However, a persistent problem with highlighting is students’ unawareness of what the critical concepts are. In one study, when critical concepts were already highlighted for students, exam scores increased. But when students highlighted material themselves, it was difficult for them to distinguish what was or wasn’t critical. In regards to comprehension, studies show that underlining is detrimental to making later inferences. Overall, underlining draws attention to individual concepts (facts) but does not facilitate the big-picture concepts. Further studies have shown that underlining is more associated with concepts that may be on a multiple-choice exam.

What conditions give highlighting a fighting chance?:

The effectiveness of highlighting can be dependent upon prior knowledge of material. Studies show that students who previously had knowledge of the topic benefited more from active highlighting than those who had no prior knowledge. In one study, the potential to highlight effectively was measured when given the incentive to highlight well. Half of the students tested were told that they would receive a 5-dollar bonus for effectively highlighting key terms. The ones with this incentive benefited during testing versus the ones who did not receive a monetary bonus. This shows that people have the capacity to highlight effectively (Dunlosky et al., 2013).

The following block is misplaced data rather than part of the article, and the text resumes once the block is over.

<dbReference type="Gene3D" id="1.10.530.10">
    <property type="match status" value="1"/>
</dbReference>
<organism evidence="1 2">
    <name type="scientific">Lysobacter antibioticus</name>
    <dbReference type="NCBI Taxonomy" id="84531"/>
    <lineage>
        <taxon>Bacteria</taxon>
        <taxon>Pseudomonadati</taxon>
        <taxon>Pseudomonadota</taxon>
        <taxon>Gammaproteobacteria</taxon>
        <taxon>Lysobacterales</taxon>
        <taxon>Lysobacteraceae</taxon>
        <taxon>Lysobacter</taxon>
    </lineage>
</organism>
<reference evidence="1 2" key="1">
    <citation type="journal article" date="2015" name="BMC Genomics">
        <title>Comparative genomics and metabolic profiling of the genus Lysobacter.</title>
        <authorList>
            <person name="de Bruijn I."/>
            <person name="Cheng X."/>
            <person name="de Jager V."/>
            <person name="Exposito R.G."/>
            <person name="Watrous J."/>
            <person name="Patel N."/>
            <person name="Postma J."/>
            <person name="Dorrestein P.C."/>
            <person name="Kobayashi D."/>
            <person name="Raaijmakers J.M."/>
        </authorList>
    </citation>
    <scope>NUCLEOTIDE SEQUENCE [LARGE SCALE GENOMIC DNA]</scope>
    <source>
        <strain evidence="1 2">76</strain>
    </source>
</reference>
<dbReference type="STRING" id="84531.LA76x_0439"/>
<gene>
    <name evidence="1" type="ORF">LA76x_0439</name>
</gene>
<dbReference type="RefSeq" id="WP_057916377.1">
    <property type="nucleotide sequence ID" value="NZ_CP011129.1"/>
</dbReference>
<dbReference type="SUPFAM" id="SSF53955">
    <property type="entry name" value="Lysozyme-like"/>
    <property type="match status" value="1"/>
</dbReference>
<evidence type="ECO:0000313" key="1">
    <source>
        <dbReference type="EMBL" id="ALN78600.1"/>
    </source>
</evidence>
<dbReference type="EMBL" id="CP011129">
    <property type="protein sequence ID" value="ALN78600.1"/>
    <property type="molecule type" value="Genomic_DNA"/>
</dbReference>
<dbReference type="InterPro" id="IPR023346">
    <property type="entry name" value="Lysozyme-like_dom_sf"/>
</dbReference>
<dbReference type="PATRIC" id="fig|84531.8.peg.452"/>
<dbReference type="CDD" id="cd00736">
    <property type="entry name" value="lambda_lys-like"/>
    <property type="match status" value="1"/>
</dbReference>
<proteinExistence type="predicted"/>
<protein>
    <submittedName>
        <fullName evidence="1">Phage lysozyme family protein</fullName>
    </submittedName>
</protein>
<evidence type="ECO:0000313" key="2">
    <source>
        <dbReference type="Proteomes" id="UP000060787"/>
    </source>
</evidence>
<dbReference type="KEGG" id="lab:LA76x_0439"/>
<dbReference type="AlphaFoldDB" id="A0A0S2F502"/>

I don’t want this blog to leave you thinking, “My life is a lie! How can I as a moral being ever highlight again knowing that it won’t enhance my learning?!” We all like to highlight. The pretty colors make us feel good about ourselves. So don’t feel guilty about using this study technique; instead, be open to other study methods along with improved methods of highlighting. Experiments show that proper training on highlighting improved performance on test scores. So there is hope! The nutshell of this blog: limit highlighting to only key terms, think about the important concepts/the big picture, and most importantly, don’t turn your paper into rainbow offspring.

If you want to review the original paper to learn more about effective study strategies, you can go here.

You can also check out other blog posts by following the tags “Testing Effect” and “Academics” or looking at the “Education” category.


Dunlosky, J., Rawson, K. A., Marsh, E. J., Nathan, M. J., & Willingham, D.T. (2013) Improving students’ learning with effective learning techniques: Promising directions from cognitive and educational psychology. Psychological Science in the Public Interest, 14, 4-58.

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  1. December 2nd, 2013 at 18:35 | #1